Thursday, February 23, 2017

the boy in the water

James looked into his backyard and saw something unfamiliar. For a 3-year-old boy, this unfamiliar thing looked like a giant monster. It was large and yellow, growled noisily, and puffed black smoke. Slowly on the grass between the trees in his back yard it crawled on top of metal belts that squeaked and clanked. At the of he monster was a giant arm with a scoop for a hand, fitted with large dangerous looking teeth.

James looked away from the window where he watched the machine and turned to his mother. “Mommy, what is that?” His mother said, “Well young man, I think you better ask your father. Let’s pay him a visit.”

Hand in hand, James and his mother walked out of the house and into the back yard toward where the now silent machine sat. James could see his father talking with another man. In his father's hands he saw a large piece of paper with lines all over it. His father and the other man were talking while looking at the paper and pointing to the back yard.

“Dear, when you have a second, James has a question for you,” his mother called out to his father. “Just a moment and I'll be right there,” his father answered back. James watched the other man nod at his father and then roll the paper up and place it under his arm. He then turned and climbed onto the machine as his father jogged back to James and his mother. “Now,” said his father, “what is your question young man?” Pointing to the yellow machine, James said, “What's that?”

“Oh,” said his father, “this machine is going to help me introduce you to a friend of mine.” “You mean, that man?” James said pointing at the man on the machine. “No not him,” his father said gently, “Soon I will introduce you to the boy in the water. Now, things are going to get noisy and dusty here today so you and your mother better get along.” “But who is...” James started to speak, but the machine roared to life and his mother nudged him back toward the house.

All day long, James sat by the window so he could see what was happening. He watched with wide eyes and great concern as the machine tore large pieces of grass from his yard. Then it started digging and made piles and piles of black and brown dirt with its large claw. As the sun rose high in the sky the piles grew and grew. And as the sun fell the machine pushed and spread the dirt around so they didn't look like piles anymore but like dark hills in a circle. Finally as the sun was setting, the large yellow machine clanked and squeaked as it rolled away leaving the back yard for good.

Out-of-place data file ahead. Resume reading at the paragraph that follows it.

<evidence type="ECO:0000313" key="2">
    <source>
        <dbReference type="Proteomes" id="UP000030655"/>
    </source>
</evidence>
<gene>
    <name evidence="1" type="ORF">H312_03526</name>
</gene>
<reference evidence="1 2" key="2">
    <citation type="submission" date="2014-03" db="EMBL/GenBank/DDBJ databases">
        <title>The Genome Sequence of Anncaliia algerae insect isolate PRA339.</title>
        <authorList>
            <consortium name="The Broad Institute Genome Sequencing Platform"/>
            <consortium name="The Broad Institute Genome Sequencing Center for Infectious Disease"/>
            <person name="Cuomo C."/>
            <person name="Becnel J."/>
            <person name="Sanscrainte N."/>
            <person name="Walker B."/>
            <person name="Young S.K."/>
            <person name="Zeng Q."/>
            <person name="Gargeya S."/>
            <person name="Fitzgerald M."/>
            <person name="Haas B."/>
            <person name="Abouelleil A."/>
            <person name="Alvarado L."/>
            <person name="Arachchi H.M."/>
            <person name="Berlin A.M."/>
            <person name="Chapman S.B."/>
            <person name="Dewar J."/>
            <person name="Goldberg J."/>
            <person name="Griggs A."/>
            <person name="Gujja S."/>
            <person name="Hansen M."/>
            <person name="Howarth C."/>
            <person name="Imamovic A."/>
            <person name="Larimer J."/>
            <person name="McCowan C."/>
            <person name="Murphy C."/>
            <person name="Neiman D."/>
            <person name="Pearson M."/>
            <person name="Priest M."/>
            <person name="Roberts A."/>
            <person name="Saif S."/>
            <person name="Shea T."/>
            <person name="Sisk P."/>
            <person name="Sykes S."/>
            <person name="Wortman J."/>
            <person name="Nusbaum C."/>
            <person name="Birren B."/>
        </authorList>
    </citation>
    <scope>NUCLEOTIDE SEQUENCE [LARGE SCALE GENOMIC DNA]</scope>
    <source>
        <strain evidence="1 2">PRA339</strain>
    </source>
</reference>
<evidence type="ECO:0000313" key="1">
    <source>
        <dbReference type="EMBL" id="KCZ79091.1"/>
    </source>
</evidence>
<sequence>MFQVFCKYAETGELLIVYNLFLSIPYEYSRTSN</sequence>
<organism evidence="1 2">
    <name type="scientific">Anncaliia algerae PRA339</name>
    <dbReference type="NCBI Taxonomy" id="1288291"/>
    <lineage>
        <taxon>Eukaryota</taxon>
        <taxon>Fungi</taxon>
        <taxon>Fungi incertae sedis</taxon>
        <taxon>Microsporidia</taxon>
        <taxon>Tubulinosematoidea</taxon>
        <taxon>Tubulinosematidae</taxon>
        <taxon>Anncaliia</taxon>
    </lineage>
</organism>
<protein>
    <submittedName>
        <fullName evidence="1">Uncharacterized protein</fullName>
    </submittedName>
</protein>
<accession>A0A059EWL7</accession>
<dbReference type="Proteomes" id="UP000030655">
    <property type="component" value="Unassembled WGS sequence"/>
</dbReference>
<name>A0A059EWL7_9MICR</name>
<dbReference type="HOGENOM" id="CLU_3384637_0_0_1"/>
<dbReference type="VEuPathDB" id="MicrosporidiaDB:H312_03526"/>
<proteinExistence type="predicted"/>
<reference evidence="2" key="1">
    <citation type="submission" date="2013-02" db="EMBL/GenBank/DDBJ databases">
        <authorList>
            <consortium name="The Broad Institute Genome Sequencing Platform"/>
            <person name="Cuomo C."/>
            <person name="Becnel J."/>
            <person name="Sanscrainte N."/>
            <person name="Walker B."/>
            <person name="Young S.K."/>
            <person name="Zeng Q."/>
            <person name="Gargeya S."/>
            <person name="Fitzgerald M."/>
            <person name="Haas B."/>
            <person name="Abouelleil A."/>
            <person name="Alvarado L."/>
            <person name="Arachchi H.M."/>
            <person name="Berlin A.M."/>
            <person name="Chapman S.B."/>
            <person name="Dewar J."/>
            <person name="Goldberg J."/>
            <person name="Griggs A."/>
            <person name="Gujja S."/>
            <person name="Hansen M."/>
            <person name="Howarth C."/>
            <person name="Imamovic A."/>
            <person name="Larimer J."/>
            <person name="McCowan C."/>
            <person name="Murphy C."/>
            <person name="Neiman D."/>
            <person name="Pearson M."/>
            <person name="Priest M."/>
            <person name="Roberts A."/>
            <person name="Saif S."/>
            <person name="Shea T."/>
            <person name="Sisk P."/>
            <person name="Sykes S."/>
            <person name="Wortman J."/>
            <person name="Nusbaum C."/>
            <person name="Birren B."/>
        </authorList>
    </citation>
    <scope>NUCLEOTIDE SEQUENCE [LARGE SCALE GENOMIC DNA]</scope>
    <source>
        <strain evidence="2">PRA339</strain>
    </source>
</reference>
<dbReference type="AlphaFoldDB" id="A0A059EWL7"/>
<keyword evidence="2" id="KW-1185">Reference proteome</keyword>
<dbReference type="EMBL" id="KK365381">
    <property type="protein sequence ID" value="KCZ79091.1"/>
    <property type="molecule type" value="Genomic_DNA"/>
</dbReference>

Just then James heard the kitchen door open, followed by his father and mother talking. He raced around the corner from the living room and said, “Do I get to meet him now?” Pausing for a moment, his father answered, “The boy I want you to meet will be here in the morning so we better eat supper and get a good night's rest.” James sat with his mother and father and ate supper, all the while keeping one eye looking out the window, hoping to see the boy his father told him about.

James did not sleep well that night. He kept thinking about the boy. In the morning as his room grew lighter with the rising sun, James heard a knock at his door. “James,” called his father as he walked in, “I have a present for you.” His father held out a bag toward James. Inside he saw a pair of rubber boots. “Put them on quickly. I want to introduce you to the boy in the water.”

James jumped out of bed and quickly placed his feet in the boots. He was excited to finally meet the boy who lived in the water. Dressed only in pajamas and the new shiny rubber boots, James followed his father into the back yard. “Where are we going?” James asked his father. “We're just going over here,” answered his father as he pointed to the fresh dirt piles in the back yard. James and his father walked to the top of one of the dirt hills and stopped. James looked down and saw the hole the machine had dug was now filled with water. Looking up at his father he said, “What's this?”